The poverty premium in energy exists when people in poverty pay more for their energy. This is due to a range of factors including how people pay for their energy and, in normal times for the energy market, whether they can switch to a better deal.  


Fair By Design is calling for the equalisation of payment methods so people don’t have to spend more on energy bills. We are calling for the introduction of a social tariff and have been-long term supporters of the Government’s Warm Home Discount Scheme. 

Social Tariff

A social tariff is a targeted discount energy tariff for qualifying low-income consumers. It would mean that customers on low incomes pay a lower price for their energy. It is designed to make sure those in greatest need can access energy during the toughest economic moments.  

In January 2023, along with National Energy Action (NEA), Age UK, Scope and Energy Action Scotland, we wrote to the Chancellor Jeremy Hunt MP calling for the introduction of a social tariff in the energy market. The letter received significant press coverage in The Independent, Evening Standard, The Mirror and other outlets. 

Read our report on social tariff, which we published with National Energy Action (NEA), in July 2022.  

Warm Home Discount (WHD)

The WHD is a one-off payment to help with the cost of energy during the winter. It is targeted at low-income and vulnerable households to help them afford their energy bills. This winter (2022-23), it was set at £150. 

You can read our joint report with National Energy Action (February 2020), on the WHD here.  

We have responded to several Government consultations on the WHD including the most recent in April 2022: Warm Home Discount: Better targeted support from 2022 consultation. You can read the full response here. 

Further information: Types of poverty premium in the energy market 

Prepayment meters   

In March 2023, after consistent pressure from Fair By Design and others, the Government announced it would bring prepayment meter energy charges in line with customers who pay by direct debit from July 1st 2023. This will, in effect, abolish the poverty premium for those using prepayment meters, which is £45 extra compared to those who pay via direct debit.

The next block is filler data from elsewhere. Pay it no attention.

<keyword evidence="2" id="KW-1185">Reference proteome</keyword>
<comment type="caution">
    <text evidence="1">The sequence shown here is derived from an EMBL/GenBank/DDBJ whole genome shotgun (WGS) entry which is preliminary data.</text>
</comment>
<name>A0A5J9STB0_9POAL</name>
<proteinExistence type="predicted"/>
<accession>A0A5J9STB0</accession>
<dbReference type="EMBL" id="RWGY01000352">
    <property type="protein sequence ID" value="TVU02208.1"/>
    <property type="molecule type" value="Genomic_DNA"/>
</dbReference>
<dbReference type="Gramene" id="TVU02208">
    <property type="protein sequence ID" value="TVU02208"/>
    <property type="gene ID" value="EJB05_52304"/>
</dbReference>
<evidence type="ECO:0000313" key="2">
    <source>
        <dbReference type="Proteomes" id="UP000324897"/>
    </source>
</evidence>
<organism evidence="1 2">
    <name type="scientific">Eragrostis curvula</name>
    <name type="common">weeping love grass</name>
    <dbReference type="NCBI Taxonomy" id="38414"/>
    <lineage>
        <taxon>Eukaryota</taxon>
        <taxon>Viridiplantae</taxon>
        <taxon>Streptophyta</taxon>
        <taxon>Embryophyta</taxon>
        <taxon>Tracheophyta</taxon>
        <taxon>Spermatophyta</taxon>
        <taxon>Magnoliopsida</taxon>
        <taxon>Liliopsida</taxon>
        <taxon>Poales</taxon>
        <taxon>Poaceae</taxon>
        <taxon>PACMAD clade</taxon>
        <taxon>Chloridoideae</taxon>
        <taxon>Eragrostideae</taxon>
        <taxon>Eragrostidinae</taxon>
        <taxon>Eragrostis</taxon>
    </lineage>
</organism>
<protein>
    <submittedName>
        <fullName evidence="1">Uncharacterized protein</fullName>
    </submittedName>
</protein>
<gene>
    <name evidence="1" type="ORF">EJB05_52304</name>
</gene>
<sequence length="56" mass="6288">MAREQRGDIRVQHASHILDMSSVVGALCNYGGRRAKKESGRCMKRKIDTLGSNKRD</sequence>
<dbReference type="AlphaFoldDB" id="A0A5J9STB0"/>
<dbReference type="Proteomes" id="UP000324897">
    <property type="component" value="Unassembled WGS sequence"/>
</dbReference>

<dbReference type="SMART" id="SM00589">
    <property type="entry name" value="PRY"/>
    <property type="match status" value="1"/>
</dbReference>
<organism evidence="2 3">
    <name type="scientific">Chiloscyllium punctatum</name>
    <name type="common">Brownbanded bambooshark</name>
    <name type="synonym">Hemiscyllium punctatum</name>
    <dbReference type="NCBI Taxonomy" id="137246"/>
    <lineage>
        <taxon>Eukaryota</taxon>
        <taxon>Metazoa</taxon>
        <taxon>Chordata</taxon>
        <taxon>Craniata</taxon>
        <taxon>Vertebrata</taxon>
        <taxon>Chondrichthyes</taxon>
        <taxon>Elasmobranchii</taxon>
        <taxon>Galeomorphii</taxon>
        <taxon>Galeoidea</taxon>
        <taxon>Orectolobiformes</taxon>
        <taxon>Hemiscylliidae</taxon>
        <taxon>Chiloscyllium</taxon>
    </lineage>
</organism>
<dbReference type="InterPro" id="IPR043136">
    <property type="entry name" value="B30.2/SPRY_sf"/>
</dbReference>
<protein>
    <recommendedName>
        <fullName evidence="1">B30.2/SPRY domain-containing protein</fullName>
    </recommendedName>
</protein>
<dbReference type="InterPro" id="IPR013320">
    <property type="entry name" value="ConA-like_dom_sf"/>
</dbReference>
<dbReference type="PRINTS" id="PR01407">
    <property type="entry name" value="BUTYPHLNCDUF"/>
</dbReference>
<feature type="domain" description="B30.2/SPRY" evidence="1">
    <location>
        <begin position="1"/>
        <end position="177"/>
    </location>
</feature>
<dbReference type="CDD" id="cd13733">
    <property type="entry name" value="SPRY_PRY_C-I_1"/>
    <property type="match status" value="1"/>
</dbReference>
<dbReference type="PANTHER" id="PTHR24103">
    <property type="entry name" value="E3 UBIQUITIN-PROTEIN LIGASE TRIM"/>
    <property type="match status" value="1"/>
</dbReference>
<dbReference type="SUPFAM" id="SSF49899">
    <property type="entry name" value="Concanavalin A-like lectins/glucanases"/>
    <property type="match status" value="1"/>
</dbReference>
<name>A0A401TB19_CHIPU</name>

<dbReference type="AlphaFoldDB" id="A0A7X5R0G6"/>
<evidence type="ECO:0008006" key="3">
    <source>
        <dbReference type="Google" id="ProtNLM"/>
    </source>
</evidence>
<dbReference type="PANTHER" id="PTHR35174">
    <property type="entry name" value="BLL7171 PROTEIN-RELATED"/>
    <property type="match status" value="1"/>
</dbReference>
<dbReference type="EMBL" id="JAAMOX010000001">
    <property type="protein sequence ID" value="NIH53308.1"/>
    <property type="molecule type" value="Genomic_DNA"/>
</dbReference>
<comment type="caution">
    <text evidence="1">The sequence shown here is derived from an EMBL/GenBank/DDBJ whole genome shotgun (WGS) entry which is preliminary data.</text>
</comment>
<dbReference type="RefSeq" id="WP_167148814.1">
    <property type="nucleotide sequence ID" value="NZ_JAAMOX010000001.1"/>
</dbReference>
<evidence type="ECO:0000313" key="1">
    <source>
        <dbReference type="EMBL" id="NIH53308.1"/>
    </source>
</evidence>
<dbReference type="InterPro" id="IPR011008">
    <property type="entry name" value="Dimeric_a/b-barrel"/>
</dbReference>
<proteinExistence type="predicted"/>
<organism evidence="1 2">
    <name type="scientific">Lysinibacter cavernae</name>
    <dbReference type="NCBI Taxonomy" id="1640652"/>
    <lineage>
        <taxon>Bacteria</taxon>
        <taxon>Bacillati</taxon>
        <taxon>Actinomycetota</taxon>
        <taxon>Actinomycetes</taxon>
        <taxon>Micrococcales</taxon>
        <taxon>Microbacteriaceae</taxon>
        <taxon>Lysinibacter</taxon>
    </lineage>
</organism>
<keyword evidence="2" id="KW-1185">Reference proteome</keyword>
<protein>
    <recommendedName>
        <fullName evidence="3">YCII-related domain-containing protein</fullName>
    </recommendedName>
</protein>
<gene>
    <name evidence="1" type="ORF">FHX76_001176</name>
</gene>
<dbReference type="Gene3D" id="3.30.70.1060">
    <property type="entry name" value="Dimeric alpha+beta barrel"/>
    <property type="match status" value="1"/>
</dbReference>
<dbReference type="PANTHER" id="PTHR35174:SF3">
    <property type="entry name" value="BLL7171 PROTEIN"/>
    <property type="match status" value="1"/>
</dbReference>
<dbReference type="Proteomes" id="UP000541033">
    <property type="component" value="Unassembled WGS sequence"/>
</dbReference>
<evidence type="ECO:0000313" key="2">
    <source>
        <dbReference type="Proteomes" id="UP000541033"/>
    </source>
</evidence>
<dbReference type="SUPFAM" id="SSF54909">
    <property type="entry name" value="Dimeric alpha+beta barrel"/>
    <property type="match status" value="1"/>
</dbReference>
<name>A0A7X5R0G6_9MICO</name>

The Government has said it will work with Ofgem on their ongoing review of prepayment meter costs and is asking the regulator to report by autumn this year on how the prepayment meter premium can be abolished permanently, after the Energy Price Guarantee comes to an end in April 2024.   

Standard Credit (payment on receipt of bill) 

Consumers who pay on receipt of a bill (also known as standard credit) pay £202 more than paying via direct debit, under the Ofgem default price cap. In addition to this, paying on receipt of bill does not allow consumers to smooth their energy payments over the course of a year, which happens when paying via direct debit. This means that when it gets to the colder months, energy bills can often become too expensive. We will be responding to Ofgem’s call for evidence on the levelisation of payment method cost differentials as part of our work on standard credit. 

Switching premium 

Currently there is no poverty premium for not being on the best fuel tariff. The rise in all energy bills by over 50% to the top rate of the Ofgem price cap in 2022 means that, in the current energy market, there is little to gain financially from switching to the best tariff. Despite this, the actual cost of energy to customers has risen dramatically even though the poverty premium has been reduced. In anticipation of switching premiums returning once the energy market returns to pre-energy crisis conditions, we are campaigning for a social tariff for low-income energy customers.